NSWRL chief not happy with Blues media ban
NSW Rugby League chief executive Geoff Carr has ordered Blues coach Ricky Stuart to lift the media ban he imposed on his players following Wednesday’s controversial State of Origin defeat by Queensland.
Stuart was fuming following the decision to award a try to Greg Inglis late in the game as his side went down 18-10 in Melbourne, one of several calls the Blues believe went against them.
And to vent his disgust, Stuart snubbed the media and ordered his players to do the same until the team is announced for the June 13 clash in Sydney in just over two weeks’ time.
At a meeting with his coach on Friday, Carr told Stuart to lift the ban but also accepted his initial decision to stay silent.
“I said to him after the game when he was raw and emotional that sometimes you are better not saying anything at all rather than something you’ll regret,” Carr told AAP.
“Ricky then told me he’d counselled the players not to speak.
“But time has elapsed now and things have settled down and Ricky said he would get team management to notify the players that they are free to talk about Origin if they wish.”
Carr said he did not order Stuart to gag his players, but in light of the former Kangaroos coach’s meltdown following defeat in the World Cup final by New Zealand in 2008, felt it was a wise move.
Stuart was forced to resign after an angry confrontation with referees Ashley Klein and Steve Ganson in a Brisbane hotel lobby 24 hours after the shock defeat by the Kiwis.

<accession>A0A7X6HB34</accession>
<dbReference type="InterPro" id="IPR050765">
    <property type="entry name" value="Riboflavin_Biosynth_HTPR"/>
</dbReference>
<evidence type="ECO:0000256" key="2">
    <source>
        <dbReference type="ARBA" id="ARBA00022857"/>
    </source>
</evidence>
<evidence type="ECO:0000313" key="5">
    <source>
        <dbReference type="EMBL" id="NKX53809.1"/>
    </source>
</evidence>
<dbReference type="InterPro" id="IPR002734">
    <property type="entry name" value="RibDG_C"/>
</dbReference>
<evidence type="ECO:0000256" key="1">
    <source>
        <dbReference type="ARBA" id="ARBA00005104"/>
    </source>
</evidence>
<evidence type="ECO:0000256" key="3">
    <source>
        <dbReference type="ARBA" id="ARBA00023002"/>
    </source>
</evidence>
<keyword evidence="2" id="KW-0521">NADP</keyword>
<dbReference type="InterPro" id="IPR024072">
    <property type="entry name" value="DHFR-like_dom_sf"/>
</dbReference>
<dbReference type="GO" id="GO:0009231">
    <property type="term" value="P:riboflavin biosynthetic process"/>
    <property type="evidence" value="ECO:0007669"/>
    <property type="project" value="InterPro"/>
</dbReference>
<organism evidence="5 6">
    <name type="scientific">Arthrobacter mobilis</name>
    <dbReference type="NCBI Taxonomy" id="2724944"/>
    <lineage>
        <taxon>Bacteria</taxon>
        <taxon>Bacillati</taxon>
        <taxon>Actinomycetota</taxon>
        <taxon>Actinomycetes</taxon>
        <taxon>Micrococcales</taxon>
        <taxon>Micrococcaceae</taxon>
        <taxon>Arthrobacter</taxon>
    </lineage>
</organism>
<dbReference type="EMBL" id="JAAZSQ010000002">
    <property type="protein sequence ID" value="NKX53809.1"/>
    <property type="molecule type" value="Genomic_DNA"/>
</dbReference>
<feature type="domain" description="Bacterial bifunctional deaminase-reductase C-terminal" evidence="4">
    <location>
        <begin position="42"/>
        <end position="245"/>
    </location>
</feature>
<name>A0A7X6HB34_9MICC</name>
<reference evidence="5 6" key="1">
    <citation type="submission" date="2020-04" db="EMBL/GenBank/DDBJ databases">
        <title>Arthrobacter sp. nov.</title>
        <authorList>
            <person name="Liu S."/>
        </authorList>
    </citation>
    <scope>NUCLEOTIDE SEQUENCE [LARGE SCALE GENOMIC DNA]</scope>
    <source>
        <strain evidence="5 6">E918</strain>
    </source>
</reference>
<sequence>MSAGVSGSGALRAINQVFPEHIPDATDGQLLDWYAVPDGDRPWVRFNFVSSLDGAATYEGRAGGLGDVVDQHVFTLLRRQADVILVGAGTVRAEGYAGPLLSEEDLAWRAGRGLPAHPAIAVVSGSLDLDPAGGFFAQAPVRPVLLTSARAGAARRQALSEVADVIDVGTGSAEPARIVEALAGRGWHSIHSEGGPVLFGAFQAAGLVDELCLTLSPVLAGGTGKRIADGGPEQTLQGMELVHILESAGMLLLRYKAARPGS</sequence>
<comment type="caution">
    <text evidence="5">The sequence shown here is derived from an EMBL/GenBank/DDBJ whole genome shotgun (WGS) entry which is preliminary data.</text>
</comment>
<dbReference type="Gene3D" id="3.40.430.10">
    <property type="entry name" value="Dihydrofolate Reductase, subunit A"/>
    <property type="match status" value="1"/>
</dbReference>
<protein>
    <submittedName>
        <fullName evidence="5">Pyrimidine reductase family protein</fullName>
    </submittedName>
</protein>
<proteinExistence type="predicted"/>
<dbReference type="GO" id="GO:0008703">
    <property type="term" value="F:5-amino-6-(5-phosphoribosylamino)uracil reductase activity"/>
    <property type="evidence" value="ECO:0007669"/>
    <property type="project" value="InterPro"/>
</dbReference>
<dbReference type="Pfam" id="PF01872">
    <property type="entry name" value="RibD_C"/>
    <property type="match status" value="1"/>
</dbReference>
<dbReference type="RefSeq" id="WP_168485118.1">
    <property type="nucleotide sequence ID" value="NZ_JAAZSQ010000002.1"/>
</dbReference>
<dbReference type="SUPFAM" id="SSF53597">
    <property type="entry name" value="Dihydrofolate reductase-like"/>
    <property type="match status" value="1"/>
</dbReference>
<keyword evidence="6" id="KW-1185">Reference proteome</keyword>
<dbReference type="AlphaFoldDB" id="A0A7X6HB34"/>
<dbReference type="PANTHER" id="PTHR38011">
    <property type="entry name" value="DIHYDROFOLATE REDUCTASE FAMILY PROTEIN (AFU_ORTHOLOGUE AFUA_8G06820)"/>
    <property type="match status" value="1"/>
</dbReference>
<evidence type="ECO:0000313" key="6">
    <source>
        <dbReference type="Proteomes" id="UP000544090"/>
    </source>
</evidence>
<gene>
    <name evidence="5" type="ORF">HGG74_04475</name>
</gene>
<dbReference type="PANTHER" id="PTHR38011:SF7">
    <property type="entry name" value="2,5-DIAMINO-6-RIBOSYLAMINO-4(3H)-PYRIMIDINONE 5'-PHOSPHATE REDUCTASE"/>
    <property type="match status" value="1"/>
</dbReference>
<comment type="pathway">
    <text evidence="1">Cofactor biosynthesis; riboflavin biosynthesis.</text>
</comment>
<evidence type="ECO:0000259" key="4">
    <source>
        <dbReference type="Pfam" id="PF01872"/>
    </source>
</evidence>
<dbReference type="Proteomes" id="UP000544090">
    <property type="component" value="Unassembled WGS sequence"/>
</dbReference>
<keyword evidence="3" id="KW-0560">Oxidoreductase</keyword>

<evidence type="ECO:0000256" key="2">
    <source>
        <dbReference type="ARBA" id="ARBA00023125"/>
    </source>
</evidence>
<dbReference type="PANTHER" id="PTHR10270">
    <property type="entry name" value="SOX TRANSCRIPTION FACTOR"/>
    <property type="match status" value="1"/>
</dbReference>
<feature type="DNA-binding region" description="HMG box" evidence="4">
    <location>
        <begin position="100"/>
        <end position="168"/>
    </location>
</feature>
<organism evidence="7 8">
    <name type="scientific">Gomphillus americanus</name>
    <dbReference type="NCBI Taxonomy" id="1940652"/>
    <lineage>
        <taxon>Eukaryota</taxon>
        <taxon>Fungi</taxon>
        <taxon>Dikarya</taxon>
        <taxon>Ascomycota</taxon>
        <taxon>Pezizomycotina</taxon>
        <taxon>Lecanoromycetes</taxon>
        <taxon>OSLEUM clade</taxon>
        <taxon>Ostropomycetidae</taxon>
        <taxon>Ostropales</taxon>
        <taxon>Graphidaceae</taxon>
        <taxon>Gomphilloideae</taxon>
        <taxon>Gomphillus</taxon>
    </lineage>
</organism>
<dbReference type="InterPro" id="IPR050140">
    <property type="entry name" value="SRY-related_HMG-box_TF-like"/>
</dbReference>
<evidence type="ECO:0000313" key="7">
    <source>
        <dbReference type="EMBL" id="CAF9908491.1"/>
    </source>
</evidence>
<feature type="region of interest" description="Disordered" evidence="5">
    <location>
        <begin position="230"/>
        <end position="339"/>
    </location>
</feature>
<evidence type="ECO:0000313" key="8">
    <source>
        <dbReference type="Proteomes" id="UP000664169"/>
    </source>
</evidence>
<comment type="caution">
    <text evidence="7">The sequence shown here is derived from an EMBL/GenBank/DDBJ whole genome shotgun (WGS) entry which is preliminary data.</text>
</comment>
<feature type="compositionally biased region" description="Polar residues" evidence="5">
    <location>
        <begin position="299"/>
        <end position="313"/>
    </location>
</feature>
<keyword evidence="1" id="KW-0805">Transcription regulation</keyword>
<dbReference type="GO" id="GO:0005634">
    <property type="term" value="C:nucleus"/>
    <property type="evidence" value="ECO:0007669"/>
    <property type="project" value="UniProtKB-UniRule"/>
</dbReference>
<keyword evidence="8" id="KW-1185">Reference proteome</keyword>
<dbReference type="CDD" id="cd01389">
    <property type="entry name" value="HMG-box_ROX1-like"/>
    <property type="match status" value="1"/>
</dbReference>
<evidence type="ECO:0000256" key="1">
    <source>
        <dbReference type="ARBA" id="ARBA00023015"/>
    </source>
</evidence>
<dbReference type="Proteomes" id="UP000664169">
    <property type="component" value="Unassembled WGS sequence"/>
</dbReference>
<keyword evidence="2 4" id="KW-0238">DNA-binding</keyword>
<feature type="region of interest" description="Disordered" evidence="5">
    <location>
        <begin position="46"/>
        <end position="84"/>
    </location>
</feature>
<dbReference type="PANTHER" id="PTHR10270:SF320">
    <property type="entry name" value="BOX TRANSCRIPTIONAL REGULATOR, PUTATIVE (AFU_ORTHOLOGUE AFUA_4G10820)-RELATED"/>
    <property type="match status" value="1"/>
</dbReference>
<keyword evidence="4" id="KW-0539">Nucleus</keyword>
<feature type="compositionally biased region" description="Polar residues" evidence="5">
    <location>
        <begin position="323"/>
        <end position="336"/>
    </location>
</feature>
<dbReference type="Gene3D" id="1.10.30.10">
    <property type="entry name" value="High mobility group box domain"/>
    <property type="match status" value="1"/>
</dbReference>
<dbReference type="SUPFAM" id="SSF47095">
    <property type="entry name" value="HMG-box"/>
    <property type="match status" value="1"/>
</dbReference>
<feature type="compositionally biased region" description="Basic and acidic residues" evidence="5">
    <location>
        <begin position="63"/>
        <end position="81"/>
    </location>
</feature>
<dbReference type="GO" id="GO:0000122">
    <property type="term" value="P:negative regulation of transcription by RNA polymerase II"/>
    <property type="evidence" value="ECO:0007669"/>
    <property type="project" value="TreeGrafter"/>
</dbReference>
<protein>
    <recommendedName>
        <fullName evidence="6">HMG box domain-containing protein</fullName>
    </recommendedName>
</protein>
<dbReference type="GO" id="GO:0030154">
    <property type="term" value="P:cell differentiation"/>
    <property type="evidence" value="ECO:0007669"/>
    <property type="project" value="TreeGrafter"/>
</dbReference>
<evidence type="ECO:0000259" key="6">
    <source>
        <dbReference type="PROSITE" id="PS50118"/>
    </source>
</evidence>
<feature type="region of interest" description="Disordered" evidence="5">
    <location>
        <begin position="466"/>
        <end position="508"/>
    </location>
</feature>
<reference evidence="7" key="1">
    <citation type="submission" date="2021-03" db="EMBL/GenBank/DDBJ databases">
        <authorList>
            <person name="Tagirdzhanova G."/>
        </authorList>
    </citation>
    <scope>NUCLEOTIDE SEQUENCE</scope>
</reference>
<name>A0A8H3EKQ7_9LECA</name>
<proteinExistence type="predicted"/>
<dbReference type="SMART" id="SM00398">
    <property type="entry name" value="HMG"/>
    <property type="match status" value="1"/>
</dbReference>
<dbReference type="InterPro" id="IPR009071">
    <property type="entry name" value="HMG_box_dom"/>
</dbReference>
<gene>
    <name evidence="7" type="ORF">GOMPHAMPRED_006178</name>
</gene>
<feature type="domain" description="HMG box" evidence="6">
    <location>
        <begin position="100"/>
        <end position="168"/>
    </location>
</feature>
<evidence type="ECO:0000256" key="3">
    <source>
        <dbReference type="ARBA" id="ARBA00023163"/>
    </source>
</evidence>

“My advice always after football games is, if you’re upset about things, then don’t say anything,” Carr said.
“The best example of that was the 2008 World Cup which I know Ricky really regrets. But that’s what can happen.”
Referees chief Bill Harrigan defended the decision by video referee Sean Hampstead to award Inglis the try despite having the ball knocked from his grasp by the leg of NSW hooker Robbie Farah.
The ball bounced off Inglis’s forearm before he touched down but Harrigan said there was no infringement.
Carr maintains the call was incorrect.
“It was a no try. It was a knock-on and every referee that I have spoken to has told me that,” Carr said.
“It went forward off the upper hand, it couldn’t have been anything else.
“Had it been anywhere else on the field it would have been a scrum.
“It was a real contest. But with a bit of luck it would have gone our way, and you need a bit of luck when you are playing a great team like Queensland.”
However, former NSW star Nathan Hindmarsh, a 17-match Origin veteran, said he felt Hampstead’s decision was correct.
“I could see it was a try,” said the Parramatta captain.
“If I was the video ref I would have awarded it as well.
“But it’s been a good talking point for the weekend so it must have been a good game.”© AAP 2013